- Development & Aid
- Economy & Trade
- Human Rights
- Global Governance
- Civil Society
Monday, December 22, 2014
- When Secretary-General Ban Ki-moon was South Korea’s foreign minister during 2004-2006, his answers to reporters were so predictably evasive the press corps in Seoul affectionately dubbed him “the slippery eel”.
Even at the United Nations, where he succeeded Kofi Annan as U.N. chief in 2007, Ban has continued to cultivate the art of dodging questions – notably during the current Syrian crisis where the United States has threatened to attack Syria without Security Council authorisation.
At a press conference Tuesday, Ban continued to reiterate the importance of both the U.N. charter and the Security Council, the only international body with the power to declare war and peace.
But he refused to answer a pointed question about whether a U.S. attack on Syria without Security Council endorsement would be an “illegal” act committed by the administration of President Barack Obama.
Ban would only say, “I have taken note of President Obama’s statement. And I appreciate his efforts to have his future course of action based on the broad opinions of American people, particularly the Congress, and I hope this process will have a good result.”
In contrast, his predecessor Kofi Annan of Ghana went out on a limb describing the 2003 U.S. invasion of Iraq as “illegal” and in “violation of the U.N. charter” – later paying a heavy political price for his outspokenness.
Ban spoke to reporters Tuesday hours before his departure to the summit meeting of the G20 industrialised countries, scheduled to take place Thursday in St. Petersburg, Russia.
He said the G20 summit is meant to focus on economic issues, including the U.N.’s Millennium Development Goals (MDGs) and sustainable development.
“But I will use the opportunity of this gathering to engage with world leaders on this [Syrian] tragedy, including humanitarian assistance for the more than two million refugees and 4.2 million Syrians who have been displaced internally. It is imperative to end this war,” he said.
Since the alleged poison gas attacks in Syria last month, and the subsequent threat of a U.S. military strike on Damascus, Ban has continued to dwell on the primacy of the Security Council.
“As I have repeatedly said,” he told reporters Tuesday, “the Security Council has primary responsibility for international peace and security.”
He said any future course of action – depending upon the outcome of the scientific analysis by a U.N. team on the use of chemical weapons – will have to be considered by the Security Council for action.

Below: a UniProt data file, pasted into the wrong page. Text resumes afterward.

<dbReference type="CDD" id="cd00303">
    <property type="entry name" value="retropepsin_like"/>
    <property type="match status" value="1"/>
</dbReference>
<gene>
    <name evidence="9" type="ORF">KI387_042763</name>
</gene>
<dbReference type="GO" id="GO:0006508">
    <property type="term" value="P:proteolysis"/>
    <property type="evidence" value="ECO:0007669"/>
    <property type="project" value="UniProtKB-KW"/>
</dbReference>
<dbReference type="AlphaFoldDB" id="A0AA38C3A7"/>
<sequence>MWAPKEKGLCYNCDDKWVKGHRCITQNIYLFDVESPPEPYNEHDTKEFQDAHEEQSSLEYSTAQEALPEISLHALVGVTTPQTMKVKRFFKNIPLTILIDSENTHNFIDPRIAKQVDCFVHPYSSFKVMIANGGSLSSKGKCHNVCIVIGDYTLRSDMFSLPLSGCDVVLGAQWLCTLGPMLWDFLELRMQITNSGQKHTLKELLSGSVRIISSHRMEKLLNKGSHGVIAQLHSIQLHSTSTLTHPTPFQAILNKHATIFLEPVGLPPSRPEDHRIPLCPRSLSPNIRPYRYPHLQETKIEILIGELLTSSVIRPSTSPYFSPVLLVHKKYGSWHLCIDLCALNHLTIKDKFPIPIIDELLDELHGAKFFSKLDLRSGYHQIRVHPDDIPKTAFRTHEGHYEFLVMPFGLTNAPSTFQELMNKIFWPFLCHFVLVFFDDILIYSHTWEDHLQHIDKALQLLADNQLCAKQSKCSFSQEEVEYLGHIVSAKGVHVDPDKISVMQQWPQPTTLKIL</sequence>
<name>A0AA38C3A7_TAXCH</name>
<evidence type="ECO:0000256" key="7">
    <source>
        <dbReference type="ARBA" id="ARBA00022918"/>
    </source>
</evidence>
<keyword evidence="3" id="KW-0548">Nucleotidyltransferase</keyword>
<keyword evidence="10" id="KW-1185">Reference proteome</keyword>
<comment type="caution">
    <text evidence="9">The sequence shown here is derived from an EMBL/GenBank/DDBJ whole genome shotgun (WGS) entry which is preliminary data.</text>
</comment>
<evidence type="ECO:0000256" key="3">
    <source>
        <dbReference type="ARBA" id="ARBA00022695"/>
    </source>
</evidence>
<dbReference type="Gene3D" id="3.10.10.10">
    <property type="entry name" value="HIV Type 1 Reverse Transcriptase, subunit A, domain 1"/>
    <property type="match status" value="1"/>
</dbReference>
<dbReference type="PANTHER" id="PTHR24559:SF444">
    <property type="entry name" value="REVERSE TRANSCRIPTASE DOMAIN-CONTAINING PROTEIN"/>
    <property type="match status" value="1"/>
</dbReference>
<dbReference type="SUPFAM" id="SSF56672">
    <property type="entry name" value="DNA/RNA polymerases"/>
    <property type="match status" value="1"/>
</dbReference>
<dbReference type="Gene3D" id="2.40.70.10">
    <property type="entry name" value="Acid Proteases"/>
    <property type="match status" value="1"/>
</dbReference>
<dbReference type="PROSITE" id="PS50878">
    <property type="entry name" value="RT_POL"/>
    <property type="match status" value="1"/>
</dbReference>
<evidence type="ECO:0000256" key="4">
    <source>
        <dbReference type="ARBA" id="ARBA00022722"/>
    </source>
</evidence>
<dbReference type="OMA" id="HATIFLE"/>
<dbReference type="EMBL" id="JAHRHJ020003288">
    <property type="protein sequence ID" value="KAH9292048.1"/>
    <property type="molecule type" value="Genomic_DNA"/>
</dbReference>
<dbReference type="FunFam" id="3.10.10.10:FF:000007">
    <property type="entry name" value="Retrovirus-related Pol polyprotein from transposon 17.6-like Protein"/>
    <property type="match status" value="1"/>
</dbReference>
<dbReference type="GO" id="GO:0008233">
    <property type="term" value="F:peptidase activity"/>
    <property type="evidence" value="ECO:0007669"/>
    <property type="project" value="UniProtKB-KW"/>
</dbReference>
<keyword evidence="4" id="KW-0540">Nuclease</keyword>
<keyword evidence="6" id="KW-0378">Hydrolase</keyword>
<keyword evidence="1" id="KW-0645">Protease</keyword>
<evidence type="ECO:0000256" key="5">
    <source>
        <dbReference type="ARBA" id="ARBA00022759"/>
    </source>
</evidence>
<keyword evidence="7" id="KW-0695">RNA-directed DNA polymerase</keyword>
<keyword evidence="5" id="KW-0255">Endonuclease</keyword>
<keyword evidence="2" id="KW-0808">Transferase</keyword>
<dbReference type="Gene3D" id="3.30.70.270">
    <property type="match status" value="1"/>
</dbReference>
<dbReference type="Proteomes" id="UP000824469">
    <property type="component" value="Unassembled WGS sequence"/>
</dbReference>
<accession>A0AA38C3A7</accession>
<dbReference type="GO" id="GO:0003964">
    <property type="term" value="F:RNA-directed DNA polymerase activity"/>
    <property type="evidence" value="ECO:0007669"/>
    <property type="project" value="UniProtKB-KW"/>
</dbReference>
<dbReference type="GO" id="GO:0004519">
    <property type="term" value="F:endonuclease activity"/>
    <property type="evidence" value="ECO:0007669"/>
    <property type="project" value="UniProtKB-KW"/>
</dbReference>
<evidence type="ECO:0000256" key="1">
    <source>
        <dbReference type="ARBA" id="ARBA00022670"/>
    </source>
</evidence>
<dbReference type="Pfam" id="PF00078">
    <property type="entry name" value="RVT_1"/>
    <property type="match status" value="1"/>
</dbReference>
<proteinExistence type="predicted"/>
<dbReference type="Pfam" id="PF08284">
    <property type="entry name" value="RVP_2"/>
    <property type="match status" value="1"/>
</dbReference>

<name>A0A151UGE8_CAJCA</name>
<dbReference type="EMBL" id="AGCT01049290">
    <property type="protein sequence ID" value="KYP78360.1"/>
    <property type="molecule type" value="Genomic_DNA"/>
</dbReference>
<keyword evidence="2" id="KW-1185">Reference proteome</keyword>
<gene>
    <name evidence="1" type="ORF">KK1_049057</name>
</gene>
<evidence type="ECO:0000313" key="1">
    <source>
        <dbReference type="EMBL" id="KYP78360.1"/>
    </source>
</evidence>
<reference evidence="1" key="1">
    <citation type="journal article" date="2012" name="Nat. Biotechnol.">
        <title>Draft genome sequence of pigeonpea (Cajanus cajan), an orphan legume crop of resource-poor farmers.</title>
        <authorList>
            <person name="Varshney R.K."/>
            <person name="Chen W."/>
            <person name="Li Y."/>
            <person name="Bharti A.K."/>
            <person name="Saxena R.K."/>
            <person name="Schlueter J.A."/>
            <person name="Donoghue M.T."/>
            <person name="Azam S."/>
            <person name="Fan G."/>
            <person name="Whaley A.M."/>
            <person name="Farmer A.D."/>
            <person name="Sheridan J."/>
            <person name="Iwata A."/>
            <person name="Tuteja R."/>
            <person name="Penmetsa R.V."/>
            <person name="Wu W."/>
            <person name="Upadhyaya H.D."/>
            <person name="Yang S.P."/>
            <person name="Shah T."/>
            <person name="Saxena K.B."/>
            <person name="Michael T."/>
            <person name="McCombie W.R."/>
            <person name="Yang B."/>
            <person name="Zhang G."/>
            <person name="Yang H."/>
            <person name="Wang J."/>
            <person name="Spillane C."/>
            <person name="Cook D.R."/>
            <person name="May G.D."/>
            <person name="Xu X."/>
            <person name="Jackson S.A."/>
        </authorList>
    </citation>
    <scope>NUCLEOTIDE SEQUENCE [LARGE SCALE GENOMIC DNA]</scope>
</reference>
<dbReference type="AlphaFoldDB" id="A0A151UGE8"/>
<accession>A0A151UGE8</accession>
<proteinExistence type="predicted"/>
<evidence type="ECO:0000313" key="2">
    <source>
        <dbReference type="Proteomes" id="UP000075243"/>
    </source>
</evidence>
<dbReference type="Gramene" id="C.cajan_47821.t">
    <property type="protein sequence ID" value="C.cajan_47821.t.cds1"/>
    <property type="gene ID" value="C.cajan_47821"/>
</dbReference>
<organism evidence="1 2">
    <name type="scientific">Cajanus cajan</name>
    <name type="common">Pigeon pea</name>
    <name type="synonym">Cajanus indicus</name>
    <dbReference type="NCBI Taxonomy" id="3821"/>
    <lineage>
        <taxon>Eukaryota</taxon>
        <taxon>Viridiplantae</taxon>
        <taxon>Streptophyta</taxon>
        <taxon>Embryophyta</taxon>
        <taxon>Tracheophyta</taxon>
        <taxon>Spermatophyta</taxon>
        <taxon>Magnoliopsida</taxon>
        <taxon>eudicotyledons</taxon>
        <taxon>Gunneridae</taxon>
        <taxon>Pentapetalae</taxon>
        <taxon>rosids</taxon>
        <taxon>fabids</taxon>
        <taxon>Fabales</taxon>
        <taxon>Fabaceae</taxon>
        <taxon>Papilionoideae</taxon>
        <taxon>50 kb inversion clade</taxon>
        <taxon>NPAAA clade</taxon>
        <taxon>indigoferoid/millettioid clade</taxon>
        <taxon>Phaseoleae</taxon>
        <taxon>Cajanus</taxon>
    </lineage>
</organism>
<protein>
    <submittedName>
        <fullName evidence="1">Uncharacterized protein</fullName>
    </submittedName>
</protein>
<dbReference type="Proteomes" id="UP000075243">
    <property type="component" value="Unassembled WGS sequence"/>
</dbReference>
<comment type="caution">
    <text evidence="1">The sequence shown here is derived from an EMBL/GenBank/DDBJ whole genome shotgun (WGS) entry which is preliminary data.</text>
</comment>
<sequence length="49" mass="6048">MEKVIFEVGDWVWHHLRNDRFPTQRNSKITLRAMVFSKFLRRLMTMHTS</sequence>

“That’s my appeal that everything should be handled within the framework of the United Nations Charter,” Ban stressed.
He also pointed out the use of force is lawful only when in the exercise of self-defence, in accordance with Article 51 of the U.N. Charter and/or when the Security Council approves such action.
“That is the firm principle of the United Nations,” he said – still avoiding the two politically-sensitive words: “illegal” and “violation”.
Since the poison gas attacks, Ban has briefed the five permanent (P5) members of the Security Council – the United States, Britain, France, Russia and China – about the status of the U.N. team which was sent to investigate whether or not chemical weapons were used.
The team does not have a mandate to identify who may have used such weapons of mass destruction (WMDs) – whether the Syrian security forces or the rebels battling to oust the government of President Bashar al-Assad.
“I have called for the U.N. mission to be given every opportunity to complete its task. The United Nations investigation is uniquely placed to independently establish the facts in an objective and impartial manner,” Ban said.
Its work will be conducted strictly according to internationally recognised standards, he added.
The team has worked around the clock following its return from Syria to prepare the materials it gathered for analysis.
“I am pleased to announce that all biomedical and environmental samples will have arrived at the designated laboratories [all of them in Europe] by tomorrow,” Ban said, although he did not provide a deadline as to when the results would be ready.
“We are doing our utmost to expedite the process. At the same time, I need to stress the importance of not jeopardising the scientific timelines required for accurate analysis.”
As soon as the team has arrived at findings, Ban said, he will “promptly report” the results to member states and to the Security Council.
After the submission of the report, the team will return to Syria to complete its second investigation of other alleged attacks in Syria – and then to prepare its final report.
“As I have stressed repeatedly, if confirmed, any use of chemical weapons by anyone under any circumstances would be a serious violation of international law and an outrageous war crime,” Ban said.
In a statement last week, U.S. Secretary of State John Kerry said rather bluntly: “The U.N. cannot tell anything… we don’t already know.”